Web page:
Urs Fischer and 1,500 volunteers transformed heaps of unformed clay into an assimilation of dreamscapes; small and large-scale sculpture molded from the ground up as Los Angeles’ Geffen Contemporary Gallery saw the creation of YES. The 2013 exhibition was a testament to Fischer’s serious but playful engagement with temporality. The sculptures that arose from professionals, amateurs, friends, and strangers were crafted in artistic precision over the course of hours by some, and levity and quickness by others. Dispersed throughout the large space, the exhibition opened and brought with it both the intense weight of the cumulative efforts manifesting in a seemingly endless topography of clay, and the dense lightness that came with the understanding the works’ short lifespans. The “ephemeral energies of a collective creative act” were intentionally brought about by Fischer; wax candles dripped from some of his larger sculpture and the viewer knew this wasn’t a place they’d come back to visit some day; it’d be gone before enough time passed.
Where time felt limited last year, the dual openings which mark this year’s exhibitions (one at Gagosian at 821 Park Ave, simultaneous with the opening at 104 Delancey) are marked by their more serious engagement between the line of permanence and ephemerality. The Delancey exhibition is a pop-up in a former Chase bank on the Lower East Side; more than feeling out of place or juxtaposed in an interesting manner, the sculptures— gold and silver plated bronze castings of some of Fischer’s favorites from the YES exhibition of last year—feel more resilient (IE, they won’t deteriorate as wax falls on them), yet more ephemeral insofar as their location feels like a temporary holding closet. There’s a certain kind of magic that goes along with the visual distortion: a large cast of a pirate’s head sits where a bank teller would be, while an amputeed man asleep in a chair takes the place of the stand with coffee, tea, and deposit slips. When the vertigo fades, what remains is the non-logic of their being there at all other than for Fischer’s affective attachment to them. But this ends up being more than enough for the viewer to feel both at ease in the playful world, and allianced with Fischer in the idea that an exhibition of work as a collection of things he just really likes in a place he really likes is in itself a substantive way to curate a show.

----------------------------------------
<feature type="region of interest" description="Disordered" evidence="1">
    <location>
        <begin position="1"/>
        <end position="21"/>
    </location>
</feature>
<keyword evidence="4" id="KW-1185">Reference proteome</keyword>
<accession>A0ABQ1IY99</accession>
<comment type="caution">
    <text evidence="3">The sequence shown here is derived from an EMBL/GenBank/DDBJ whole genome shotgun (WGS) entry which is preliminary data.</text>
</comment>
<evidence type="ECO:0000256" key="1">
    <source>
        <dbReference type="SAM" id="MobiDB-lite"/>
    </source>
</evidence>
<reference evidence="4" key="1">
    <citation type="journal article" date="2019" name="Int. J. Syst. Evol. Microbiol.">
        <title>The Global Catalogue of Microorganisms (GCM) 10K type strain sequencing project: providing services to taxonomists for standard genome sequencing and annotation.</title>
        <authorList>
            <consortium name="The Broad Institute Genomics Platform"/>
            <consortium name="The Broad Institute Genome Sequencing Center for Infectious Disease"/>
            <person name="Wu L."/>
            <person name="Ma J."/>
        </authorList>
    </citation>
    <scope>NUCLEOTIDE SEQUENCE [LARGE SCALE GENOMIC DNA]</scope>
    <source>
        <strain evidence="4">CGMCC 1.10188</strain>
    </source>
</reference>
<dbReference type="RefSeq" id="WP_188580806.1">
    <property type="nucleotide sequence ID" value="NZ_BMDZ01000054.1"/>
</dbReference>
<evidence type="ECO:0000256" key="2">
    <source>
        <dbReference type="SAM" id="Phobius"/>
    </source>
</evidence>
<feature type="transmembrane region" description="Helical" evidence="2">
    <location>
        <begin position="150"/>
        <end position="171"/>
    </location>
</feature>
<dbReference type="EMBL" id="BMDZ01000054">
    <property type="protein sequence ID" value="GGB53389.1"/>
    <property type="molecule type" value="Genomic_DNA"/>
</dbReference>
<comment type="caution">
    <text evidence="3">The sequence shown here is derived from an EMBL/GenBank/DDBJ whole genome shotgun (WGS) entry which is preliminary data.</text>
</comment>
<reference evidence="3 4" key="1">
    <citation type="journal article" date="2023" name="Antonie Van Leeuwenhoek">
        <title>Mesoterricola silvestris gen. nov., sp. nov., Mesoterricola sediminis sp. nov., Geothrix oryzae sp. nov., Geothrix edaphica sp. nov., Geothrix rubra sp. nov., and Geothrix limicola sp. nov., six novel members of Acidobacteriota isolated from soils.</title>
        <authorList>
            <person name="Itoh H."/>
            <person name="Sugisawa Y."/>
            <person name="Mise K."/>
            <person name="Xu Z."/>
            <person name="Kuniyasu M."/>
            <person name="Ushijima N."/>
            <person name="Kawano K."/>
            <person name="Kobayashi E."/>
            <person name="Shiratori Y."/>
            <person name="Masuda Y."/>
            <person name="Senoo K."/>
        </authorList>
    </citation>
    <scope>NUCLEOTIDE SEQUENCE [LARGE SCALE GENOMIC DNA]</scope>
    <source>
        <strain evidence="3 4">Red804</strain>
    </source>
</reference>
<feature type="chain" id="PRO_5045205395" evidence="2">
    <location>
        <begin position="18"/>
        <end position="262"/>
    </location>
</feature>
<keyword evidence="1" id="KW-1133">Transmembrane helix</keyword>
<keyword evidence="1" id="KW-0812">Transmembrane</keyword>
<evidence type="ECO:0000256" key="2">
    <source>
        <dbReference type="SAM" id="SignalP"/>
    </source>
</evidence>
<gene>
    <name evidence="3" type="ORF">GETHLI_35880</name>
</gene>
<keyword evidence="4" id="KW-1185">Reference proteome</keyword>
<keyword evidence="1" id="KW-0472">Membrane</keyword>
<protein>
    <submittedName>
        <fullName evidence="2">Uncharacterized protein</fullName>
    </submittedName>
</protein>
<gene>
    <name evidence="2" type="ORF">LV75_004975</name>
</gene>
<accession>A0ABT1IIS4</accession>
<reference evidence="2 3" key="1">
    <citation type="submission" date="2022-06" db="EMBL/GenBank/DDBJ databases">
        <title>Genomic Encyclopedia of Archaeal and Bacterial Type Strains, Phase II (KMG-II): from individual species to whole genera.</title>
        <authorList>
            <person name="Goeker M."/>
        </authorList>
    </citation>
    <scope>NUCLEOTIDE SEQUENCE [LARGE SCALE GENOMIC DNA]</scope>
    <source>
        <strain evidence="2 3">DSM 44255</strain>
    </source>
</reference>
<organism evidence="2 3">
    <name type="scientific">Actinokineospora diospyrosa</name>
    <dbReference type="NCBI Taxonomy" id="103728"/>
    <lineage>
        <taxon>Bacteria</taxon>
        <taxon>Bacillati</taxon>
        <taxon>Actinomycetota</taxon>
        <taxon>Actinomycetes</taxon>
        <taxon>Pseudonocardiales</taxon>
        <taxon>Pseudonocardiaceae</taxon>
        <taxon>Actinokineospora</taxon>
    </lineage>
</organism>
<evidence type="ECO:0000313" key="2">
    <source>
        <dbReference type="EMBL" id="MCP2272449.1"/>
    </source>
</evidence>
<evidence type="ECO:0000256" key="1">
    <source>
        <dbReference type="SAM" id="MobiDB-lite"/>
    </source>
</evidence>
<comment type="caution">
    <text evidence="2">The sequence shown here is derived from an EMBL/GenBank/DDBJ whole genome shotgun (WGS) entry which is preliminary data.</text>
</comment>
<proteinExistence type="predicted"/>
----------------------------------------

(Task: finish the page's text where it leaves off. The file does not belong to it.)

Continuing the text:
Fischer’s “chaotic little non-family of things” don’t speak to each other outside of their silent solidarity. Pieces are often shut off from each other (because, banks have walls that traditional gallery spaces don’t.) But the smaller and more nondescript atmosphere of 104 Delancey still reckons with the same vital force of communal engagement so central to Fischer and his work. Casting these pieces in bronze commemorates the community that went about in their creation as a manifest way of re-engaging with the group energy of those 1,500 volunteers and the ephemeral nature of the whole process in a different way, where the ephemerality is captured here in the repurposing of the gallery space itself.
“Mermaid, Big, Bro W/ Hat” can be seen at 104 Delancey through May 23rd. “Last Supper” can be viewed at 821 Park Ave through May 8th. For more information on the concurrent exhibitions, please visit www.gagosian.com.
– Amie Zimmer
All images courtesy of Gagosian Gallery